Still no partial checkouts in Git

Update: Git 1.7.0 now supports "sparse" checkouts (quick overview).

Richard Fine has an excellent blog post discussing why it's time to stop using Subversion. I was struck by the similarities between his reasons for leaving SVN in the dust and mine:

  • committing == publishing
  • reliance on a central server
  • merges
  • filesystem operations

It's worth reading his comments on each, and I wondered if he and I ended up switching to the same VCS - and if so, whether we did so for the same reasons. Well, it turns out to be the case: Richard is now using Git, but was initially wary:

When I first heard about Git, I didn’t really get it. Distributed version control seemed like a really bad idea – who’s copy of the code is authoritative? If bugs are logged against a particular build, how do you track down the code that was used to create it? The loss of things like sequential revision numbers seemed like a big drawback. And branching wasn’t something I ever used in Subversion, so I didn’t see why I should care about it in Git.

When I first picked up Git, I didn't understand how a distributed system worked. As unhappy as I was with relying on a central Subversion server, I didn't see how exchanging patches between peers would work well, and I didn't understand how an authoritative repository emerged from the network of peers. Well, I've gotten over that, and the other misgivings Richard mentions. But there was one issue I had which he doesn't mention: Subversion lets you check out part of the source tree; Git doesn't.

In the past, this capability has been really useful for setting up MediaWiki, and I imagine it would work for other web applications as well where all you really need is the tree of files. This makes upgrading trivial - svn up and run an update script and you're done, typically.

Git explicitly does not support partial checkouts. Not only that, they don't apologize for it, and fail to understand the utility. I hope this has changed recently - it looks like there might have been some movement in that direction with "shallow clone" and "sparse checkout" but it isn't clear to me that these can do what SVN used to do for this use case.

Git's interface has vastly improved since the early days, but the interface isn't the only thing that needs improvement. Explicitly supporting common use cases should be a priority as well.

Comments
Comment from Kent Fredric - April 5, 2011 at 11:20 pm

Being reasonably familiar with Git, I don't think it technically very feasible ( at least without a *LOT* of work ) to make a clone of a subtree. At least, not in a way that can be committed to. ( This same caveat applies to shallow clones, being shallow adds limitations on what you can do with the repository, and basically limits its utility to being about as useful as getting a tar file of a revision or a set of revisions ).

At its core, Git is just a graph structure of objects. And objects have types which can only be known by inspecting that object, and those objects in turn refer to other objects.

Every branch is really just a named reference to a "commit" object. And committing more commits to a branch merely changes what commit the branch refers to.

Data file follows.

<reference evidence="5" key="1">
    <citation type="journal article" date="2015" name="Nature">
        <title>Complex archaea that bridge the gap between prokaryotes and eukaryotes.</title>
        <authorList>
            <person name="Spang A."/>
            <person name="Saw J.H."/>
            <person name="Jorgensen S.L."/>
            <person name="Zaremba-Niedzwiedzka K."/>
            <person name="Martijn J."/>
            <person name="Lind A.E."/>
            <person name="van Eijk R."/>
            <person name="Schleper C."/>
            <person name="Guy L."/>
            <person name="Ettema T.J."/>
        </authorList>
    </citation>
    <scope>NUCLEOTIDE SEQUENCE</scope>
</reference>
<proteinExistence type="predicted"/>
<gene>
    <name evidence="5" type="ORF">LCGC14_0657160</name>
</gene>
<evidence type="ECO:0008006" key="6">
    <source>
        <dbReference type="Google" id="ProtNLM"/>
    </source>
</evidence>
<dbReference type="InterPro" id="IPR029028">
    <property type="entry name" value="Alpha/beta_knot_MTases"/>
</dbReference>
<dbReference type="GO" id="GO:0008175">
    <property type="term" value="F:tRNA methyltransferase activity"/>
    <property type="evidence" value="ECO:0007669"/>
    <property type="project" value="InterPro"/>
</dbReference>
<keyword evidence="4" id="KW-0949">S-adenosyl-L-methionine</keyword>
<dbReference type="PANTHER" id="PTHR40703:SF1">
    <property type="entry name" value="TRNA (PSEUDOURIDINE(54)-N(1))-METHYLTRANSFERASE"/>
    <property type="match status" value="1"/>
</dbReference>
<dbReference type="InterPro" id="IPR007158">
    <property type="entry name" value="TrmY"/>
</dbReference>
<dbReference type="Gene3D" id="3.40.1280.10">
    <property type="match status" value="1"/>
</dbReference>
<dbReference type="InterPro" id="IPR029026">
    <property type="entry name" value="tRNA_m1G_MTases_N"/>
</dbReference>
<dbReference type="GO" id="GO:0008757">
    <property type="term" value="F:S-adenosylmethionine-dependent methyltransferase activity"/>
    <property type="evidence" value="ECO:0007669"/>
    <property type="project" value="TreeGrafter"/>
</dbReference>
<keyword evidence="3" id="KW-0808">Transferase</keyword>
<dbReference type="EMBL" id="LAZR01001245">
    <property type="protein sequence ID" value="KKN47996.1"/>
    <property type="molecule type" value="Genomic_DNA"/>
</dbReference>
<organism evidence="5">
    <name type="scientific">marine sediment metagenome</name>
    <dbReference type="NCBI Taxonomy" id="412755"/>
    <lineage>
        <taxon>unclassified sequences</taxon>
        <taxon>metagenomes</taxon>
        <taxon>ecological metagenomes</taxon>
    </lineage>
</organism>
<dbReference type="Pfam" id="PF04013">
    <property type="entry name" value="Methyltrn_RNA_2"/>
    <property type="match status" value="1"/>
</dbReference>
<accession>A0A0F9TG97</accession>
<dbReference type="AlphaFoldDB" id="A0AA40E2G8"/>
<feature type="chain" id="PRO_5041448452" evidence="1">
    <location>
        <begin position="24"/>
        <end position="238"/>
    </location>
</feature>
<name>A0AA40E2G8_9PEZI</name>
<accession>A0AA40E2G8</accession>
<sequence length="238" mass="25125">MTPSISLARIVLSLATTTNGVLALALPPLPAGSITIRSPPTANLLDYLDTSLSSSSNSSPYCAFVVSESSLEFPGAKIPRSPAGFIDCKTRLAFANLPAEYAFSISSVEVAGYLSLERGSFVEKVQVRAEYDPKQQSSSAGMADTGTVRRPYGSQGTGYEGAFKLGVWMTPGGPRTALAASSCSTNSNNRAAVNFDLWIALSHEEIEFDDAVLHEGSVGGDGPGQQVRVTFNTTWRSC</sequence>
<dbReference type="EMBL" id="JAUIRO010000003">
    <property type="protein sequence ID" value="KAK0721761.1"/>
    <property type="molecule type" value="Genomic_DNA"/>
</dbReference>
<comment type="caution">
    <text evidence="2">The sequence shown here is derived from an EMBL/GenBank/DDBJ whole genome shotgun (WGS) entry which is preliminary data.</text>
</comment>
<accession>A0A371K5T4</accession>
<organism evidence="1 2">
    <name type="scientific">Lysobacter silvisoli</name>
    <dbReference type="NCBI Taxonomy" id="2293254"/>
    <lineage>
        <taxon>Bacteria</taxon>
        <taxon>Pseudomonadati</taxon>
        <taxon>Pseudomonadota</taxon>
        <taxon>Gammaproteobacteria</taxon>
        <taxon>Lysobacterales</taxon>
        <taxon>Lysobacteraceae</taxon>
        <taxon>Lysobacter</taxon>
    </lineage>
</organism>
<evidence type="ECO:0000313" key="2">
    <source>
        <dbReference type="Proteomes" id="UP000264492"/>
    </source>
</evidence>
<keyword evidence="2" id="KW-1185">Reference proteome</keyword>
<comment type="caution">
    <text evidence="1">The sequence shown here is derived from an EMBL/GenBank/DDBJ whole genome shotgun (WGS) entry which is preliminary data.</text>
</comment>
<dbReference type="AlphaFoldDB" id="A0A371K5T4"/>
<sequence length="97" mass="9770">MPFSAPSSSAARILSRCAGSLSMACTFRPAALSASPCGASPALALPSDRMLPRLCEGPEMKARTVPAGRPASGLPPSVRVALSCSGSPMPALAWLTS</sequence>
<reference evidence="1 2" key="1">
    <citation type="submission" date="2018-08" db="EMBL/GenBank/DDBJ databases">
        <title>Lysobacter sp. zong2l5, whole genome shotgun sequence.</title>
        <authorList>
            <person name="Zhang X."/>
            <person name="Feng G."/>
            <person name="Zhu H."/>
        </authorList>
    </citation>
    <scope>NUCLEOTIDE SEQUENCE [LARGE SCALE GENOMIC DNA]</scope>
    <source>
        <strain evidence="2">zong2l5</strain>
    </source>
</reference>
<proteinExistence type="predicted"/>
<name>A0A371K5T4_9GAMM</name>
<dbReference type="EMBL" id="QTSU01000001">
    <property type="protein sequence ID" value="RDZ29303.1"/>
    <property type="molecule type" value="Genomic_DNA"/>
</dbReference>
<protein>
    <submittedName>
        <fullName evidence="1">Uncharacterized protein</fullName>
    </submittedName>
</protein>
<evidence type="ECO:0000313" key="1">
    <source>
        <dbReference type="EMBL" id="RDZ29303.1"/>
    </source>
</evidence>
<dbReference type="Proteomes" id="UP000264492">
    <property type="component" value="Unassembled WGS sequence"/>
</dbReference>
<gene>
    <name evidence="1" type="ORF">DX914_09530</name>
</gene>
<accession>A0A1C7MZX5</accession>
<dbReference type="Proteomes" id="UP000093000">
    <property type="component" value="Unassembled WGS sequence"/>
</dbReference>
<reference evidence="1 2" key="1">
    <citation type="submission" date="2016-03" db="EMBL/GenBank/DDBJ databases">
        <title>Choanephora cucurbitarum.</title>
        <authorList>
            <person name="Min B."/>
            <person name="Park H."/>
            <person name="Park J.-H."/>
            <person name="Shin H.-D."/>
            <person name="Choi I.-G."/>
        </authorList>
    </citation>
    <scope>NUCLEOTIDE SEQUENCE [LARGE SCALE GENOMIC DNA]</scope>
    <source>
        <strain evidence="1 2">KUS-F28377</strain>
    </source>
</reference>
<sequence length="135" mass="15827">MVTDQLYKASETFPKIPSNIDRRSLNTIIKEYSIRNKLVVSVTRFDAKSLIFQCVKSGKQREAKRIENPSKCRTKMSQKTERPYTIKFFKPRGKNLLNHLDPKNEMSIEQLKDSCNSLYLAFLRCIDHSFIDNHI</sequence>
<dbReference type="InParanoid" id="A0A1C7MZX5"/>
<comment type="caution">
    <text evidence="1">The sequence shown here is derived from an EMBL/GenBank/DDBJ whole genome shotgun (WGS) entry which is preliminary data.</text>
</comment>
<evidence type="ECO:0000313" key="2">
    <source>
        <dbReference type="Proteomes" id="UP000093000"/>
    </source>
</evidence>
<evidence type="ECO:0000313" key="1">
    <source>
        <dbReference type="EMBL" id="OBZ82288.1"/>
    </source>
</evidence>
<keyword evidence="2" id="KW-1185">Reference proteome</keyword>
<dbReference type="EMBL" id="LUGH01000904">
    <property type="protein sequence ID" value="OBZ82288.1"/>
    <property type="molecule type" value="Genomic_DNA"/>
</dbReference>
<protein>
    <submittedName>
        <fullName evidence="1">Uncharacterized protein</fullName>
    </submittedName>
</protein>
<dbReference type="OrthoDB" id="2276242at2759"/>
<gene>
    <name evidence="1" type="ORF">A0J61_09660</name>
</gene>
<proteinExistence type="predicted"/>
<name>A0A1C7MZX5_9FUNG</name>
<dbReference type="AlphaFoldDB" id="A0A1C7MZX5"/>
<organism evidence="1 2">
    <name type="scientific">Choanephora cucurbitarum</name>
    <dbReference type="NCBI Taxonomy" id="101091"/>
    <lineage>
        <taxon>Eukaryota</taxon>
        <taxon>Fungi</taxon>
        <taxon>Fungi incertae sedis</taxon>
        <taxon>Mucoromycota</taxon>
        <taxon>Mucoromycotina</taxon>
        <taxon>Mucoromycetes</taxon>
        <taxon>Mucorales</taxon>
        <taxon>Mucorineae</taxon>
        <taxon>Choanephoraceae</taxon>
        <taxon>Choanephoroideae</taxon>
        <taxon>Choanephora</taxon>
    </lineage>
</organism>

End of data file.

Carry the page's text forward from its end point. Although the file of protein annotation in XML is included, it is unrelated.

Every commit object can then either refer to other commit objects, or "tree" objects, and "tree" objects in turn refer to other tree objects or file objects.

Which means that, the state of a given "subtree" at a given commit point requires a path from the branch reference, to the commit, to the tree, and through its parent trees in order to exist.

So you can't even know which "tree" object explains the contents of the subtree at say, commit "5", you have to first load its parent tree, and to know that, you must first know its parent commit object, and to know that, you must know *its* parent commit object, and to know that, you need a branch head.

This is fine for shallow commits, because you can connect to the server, look up the reference for the head of the branch, and then walk backwards down the commit objects till you're happy, and fetch the respective trees/file objects.

But in order to fetch a subtree, you must do the above, as far back as history goes, and then work out what commits touch the given folder, by downloading every commit, and then walking down the graph of tree objects till you find the right tree object(s) that represent your directory, and then make sure you have enough of them.

So quite simply, the result is identical in terms of bandwidth as a shallow merge in the best case, and as bad as a full clone in the worst case. And then because of this design, you can't commit back to it, making that worst-case have to be repeated multiple times in the worst case scenario.

Its just simpler to mirror a git repo as needed and then select which folders you want to process/use on the receiving side.

I've long since come to terms with this as an acceptable thing though, and I believe its one of those things you only crave because "subversion has it", and its not really *that* useful.

If your argument involves wanting to have multiple projects inside the one tree, then you're doing your source control wrong. You should have a separate repository per project.

If you want one project to incorporate another project somehow as a "subtree", then you should use git submodules to perform this ( a bit like subversion externals )